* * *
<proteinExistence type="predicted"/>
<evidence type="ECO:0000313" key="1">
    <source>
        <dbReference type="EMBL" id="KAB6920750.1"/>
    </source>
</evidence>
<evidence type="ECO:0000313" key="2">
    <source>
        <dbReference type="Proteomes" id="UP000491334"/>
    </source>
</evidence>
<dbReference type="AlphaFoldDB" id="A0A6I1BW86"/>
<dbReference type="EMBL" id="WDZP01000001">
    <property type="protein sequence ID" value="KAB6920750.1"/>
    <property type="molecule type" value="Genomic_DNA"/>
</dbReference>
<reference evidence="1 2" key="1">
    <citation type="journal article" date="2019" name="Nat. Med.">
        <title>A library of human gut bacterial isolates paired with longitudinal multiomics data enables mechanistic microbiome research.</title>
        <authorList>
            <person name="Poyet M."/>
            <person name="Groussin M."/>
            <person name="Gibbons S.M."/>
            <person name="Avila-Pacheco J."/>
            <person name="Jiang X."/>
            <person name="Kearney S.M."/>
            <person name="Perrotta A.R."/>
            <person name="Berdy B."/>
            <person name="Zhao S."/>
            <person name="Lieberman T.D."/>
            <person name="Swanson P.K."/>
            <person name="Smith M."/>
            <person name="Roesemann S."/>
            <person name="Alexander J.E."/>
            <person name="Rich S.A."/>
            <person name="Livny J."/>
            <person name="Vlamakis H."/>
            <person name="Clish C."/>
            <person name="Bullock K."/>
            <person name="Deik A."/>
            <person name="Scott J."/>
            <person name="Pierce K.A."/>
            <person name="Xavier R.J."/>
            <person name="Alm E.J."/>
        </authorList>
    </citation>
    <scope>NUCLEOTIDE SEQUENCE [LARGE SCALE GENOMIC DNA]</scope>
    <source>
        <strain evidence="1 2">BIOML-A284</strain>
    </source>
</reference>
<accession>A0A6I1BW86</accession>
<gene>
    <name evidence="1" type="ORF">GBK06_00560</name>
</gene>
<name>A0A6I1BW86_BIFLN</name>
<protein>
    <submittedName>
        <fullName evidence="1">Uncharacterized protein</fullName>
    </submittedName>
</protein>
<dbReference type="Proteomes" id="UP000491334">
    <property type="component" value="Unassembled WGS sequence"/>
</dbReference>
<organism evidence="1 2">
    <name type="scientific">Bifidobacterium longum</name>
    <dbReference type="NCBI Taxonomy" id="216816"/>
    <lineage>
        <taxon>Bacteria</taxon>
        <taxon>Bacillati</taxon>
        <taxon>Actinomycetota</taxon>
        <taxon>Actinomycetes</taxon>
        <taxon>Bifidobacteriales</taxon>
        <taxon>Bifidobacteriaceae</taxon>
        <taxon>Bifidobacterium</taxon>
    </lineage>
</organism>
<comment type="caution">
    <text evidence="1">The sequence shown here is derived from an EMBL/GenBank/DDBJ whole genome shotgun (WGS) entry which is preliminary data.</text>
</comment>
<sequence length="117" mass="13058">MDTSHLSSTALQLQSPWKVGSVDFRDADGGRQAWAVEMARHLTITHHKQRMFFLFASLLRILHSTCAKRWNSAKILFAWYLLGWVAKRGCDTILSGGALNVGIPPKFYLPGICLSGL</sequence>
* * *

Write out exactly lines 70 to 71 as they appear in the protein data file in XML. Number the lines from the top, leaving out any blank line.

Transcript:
        <taxon>Bacillati</taxon>
        <taxon>Actinomycetota</taxon>